Corn futures are 7 to 13 cents higher, but the market is trading off its early highs.
- The emotional reaction to the soggy weekend over much of the Midwest with more rain in the forecast this week sent futures roaring out of the gate.
- December futures gapped higher and filled the downside gap left May 6 by surging above $5.52, which is triggering followthrough support from technical-minded traders.
- The delayed planting progress and need for replanting on flooded-out acres has traders thinking not all intended corn acres will actually get planted, which is supportive to new-crop futures, especially, as well as to old-crop contracts as new-crop supplies will not be available to the market as soon as expected.
- Traders are looking for this afternoon's planting progress update to show 86% of the corn crop planted as of May 26.
- Corn futures are also seeing spillover strength from sharp gains in soybean futures.
- At 12.427 million bu., weekly corn export inspections were down 2.133 million bu. from last week's tally and within expectations.
- At midday, Gulf basis is unchanged after firming 2 cents for immediate delivery earlier.
Soybean futures are 28 to 35 cents higher at midday with new-crop leading gains.
- The weekend soaking shot soybean futures sharply higher and futures have maintained most of the early gains.
- Soybean plantings are slipping into serious delay areas even though soybeans have a wider planting window. But prospects for more rain this week are supporting the aggressive upswing in prices even though the delays also mean some corn acres will likely be switched to beans.
- Technical buying also kicked as November futures traded to price levels not seen since the end of March.
- Soybean export inspections of 3.388 million bu. are down 368,000 bu. from last week and within expectations.
- Traders also got positive export news as USDA announced a 120,000-MT soybean sale to China for 2013-14 delivery this morning.
- In addition, reports Chinese analysts signal the country's soy demand is on the rise as China is working to build its poultry sector back up after the bird flu situation earlier this year is cited as a positive by traders.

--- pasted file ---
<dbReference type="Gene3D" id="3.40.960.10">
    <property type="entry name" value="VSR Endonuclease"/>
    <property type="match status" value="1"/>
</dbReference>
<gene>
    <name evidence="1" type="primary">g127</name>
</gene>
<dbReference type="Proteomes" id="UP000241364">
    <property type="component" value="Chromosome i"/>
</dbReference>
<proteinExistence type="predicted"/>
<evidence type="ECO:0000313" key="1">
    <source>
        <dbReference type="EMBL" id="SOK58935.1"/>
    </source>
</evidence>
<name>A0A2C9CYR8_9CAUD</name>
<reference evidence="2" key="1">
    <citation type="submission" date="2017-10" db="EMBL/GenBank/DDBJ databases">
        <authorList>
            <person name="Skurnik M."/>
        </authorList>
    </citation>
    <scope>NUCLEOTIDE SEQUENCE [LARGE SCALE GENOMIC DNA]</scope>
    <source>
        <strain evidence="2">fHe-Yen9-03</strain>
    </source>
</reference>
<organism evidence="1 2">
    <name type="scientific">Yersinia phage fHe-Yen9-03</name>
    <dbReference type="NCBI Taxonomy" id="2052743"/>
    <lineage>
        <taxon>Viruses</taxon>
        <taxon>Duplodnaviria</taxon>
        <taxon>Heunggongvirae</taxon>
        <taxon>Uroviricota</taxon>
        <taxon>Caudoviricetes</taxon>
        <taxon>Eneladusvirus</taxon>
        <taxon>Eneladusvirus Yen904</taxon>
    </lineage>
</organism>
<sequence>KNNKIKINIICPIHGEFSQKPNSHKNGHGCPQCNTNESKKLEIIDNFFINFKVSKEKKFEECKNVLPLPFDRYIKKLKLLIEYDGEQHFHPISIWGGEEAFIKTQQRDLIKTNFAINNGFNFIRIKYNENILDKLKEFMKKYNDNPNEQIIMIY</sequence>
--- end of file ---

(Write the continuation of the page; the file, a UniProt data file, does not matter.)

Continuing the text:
- Gulf basis near midday is up a penny for late-July delivery and steady for other months.
Wheat futures are mostly 1 cents to 5 cents lower in Chicago, steady to 4 cents lower in Kansas City, but fractionally to 3 cents higher in Minneapolis.
- Futures initially enjoyed light short-covering on spillover strength from corn and soybeans.
- But strong gains in the U.S. dollar index has turned Chicago and Kansas City lower.
- News China National Grain and Oils Information Center says the country purchased as much as 650,000 MT of U.S. wheat last week is seen as already factored into prices.
- Some areas of the Plains are expected to receive major rain this week, but traders are shrugging off forecasts that those rains will miss the Southern Plains
- At 21.220 million bu., export inspections were near steady with last week's tally and just above traders' expectations.
Live cattle futures are slightly to moderately higher after a strong open. Feeder cattle futures are weaker.
- Several live cattle futures contracts gapped higher on the open in spillover from gains in grains. But futures have backed off those gains and are filling the gaps left on the open.
- Choice boxed beef cuts firmed 17 cents today to $209.04 and Select cuts firmed 20 cents; movement improved to 120 loads.
- But traders continue to look for a pullback in beef prices, especially after a weekend of media reports on shockingly high retail beef prices.
- The continuing wet forecast for the Midwest is not positive for grilling demand.
- Last week, cash cattle trade took place at $1.00 to $1.50 lower prices of $124 in the Southern Plains and $125 to $126 at northern locations.
- Nearby futures still hold a big discount to these prices.
- Gains in corn futures and the U.S. dollar are pressuring feeder cattle.
Lean hog futures are narrowly mixed at midday.
- Lean hog futures opened stronger and probed the gap area posted back in mid-February. But prices failed to fill the gap and have since slipped.
- Traders expect supplies to tighten seasonally and packer margins are positive, which is keeping bids mostly steady today as packers book needs for late-week kills.
- The pork cutout value fell $1.33 this morning, but movement is a moderate 157.9 loads.
- Strength in the U.S. dollar index is seen as a negative for pork exports.